Apple's patent and solution involves a processing system that includes a wireless communication interface that wirelessly communicates with one or more wireless client devices in the vicinity of an establishment. The wireless communication interface receives a remote order corresponding to an item selected by at least one of the wireless client devices. A local server computer located in proximity to the establishment generates instructions for processing the remote order received from the wireless communication interface. The local server computer then passes the processing instructions to an order processing queue in preparation for processing of the remote order.
Apple credits Anthony Fadell as the sole inventor of Granted Patent 7,724,716, originally filed in Q3 2006 or approximately one year prior to the iPhone's launch.
Granted Patent: Application of Speed Effects to a Video Presentation
In recent years, there has been a proliferation of video editing applications. These applications allow a user to create video presentations by combining one or more video and audio tracks, and applying one or more video and/or audio effects to these tracks. Speed effects are one type of effects that are commonly employed by video editing applications. Speed effects allow a user to specify different speeds for playing different sections of the presentation. For instance, by using speed effects, an editor can divide a video presentation into three parts, where the first part plays at twice its created rate (e.g., at 60 frames per second (fps) for a content rate of 30 fps), the second part plays at half its created rate (e.g., at 15 fps for a content rate of 30 fps), and the third part plays at 3 times its content rate (e.g., at 90 fps for a content rate of 30 fps).
Applying speed effects with prior video editing applications is often difficult and time consuming. Specifically, prior video editing applications do not apply speed effects to presentations in real-time. For instance, each time a user (also referred to below as an editor) specifies a new set of speed effects, some prior editing applications render a new media file with the speed effect. This rendering is quite time consuming. Also, if the editor is not happy with the rendered results, the editor would have to re-specify the speed effects, and re-render the media file once again. In addition, while the user is specifying new speed effects, this editing application does not provide adequate feedback regarding the frames on which the speed effects are being defined.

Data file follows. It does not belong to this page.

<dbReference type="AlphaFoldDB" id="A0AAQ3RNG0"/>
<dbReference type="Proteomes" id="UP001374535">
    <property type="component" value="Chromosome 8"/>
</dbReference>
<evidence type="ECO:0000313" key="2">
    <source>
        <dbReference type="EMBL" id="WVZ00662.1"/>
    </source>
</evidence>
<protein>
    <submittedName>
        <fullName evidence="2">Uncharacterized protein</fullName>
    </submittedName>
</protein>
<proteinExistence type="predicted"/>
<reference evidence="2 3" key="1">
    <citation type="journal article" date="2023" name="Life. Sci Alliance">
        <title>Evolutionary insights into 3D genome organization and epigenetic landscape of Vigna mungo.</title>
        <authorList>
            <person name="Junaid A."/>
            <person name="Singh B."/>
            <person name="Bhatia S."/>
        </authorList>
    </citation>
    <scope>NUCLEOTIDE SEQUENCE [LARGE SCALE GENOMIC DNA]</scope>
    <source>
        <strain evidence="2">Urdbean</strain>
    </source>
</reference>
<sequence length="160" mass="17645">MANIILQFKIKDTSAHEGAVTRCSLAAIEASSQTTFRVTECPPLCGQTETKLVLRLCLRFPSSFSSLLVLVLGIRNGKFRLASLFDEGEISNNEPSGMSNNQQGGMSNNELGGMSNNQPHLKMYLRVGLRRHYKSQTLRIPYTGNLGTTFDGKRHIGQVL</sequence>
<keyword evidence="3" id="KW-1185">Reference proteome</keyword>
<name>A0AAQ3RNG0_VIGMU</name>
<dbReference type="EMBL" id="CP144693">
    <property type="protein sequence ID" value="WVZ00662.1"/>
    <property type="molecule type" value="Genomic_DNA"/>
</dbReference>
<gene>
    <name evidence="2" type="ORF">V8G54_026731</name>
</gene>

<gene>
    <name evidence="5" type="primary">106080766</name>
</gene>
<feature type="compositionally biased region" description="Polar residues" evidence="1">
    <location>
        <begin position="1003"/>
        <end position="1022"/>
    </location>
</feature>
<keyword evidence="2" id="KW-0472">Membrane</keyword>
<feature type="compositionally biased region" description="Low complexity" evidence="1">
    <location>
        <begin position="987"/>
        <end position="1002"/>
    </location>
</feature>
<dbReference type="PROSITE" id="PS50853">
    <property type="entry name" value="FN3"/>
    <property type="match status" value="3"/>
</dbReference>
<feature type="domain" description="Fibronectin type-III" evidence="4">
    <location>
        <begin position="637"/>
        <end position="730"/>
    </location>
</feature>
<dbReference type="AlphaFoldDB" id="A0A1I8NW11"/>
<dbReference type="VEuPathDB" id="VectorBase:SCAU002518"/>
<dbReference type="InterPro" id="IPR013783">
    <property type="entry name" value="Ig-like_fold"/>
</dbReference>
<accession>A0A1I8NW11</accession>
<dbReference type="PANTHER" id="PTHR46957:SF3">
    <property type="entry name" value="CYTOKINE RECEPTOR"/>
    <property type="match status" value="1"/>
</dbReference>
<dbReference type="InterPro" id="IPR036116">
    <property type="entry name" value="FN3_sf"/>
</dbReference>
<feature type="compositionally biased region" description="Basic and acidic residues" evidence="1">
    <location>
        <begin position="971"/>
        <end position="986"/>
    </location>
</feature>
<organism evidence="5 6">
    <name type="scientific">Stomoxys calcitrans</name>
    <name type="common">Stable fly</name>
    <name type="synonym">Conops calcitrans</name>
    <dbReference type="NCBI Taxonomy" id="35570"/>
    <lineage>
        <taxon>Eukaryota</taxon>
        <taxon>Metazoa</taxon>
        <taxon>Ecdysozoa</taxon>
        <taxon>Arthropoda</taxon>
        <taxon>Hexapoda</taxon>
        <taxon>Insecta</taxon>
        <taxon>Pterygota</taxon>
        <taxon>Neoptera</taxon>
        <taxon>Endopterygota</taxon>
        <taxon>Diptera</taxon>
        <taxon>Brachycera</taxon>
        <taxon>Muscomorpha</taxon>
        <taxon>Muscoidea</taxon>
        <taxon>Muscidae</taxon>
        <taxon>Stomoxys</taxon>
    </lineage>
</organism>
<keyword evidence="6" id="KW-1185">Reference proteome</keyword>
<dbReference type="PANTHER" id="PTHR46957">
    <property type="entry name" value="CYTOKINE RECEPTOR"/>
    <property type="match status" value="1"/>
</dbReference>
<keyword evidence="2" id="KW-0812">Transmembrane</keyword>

Therefore, there is a need for a method that can apply speed effects to a presentation and display the results of this application in real-time. Ideally, this method could apply the speed effects and display the results without having to render the presentation. Furthermore, ideally, this method would use an intuitive interface that allows the editor to easily specify speed effects and to discern the result of these effects.
Apple's patent relates to a Final Cut Pro feature which is now a part of Final Cut Studio. In this patent, Apple provides a solution to the problems noted above and presents a method of specifying speed effects for playing a video clip. The method defines a set of speed effects for the video clip. It then displays in real-time a presentation of the video clip that accounts for the set of speed effects defined for the video clip. In some embodiments, this method represents the playback speed of a video clip in terms of a graph that is part of a graphical user interface ("GUI"). This graph is defined along two axes, with one axis representing the playback time, and the other axis representing the content-time (i.e., the time within the video clip). In these embodiments, a user could change the playback speed of the video clip by using a set of GUI operations to select and modify the graph. For instance, a user could select and adjust the graph at different instances in time in order to change the playback speed of the video clip at these instances. Different embodiments use different types of graphs to represent playback speed. For instance, some embodiments use a deformable line bar that is superimposed on a rectangle that represents the video clip.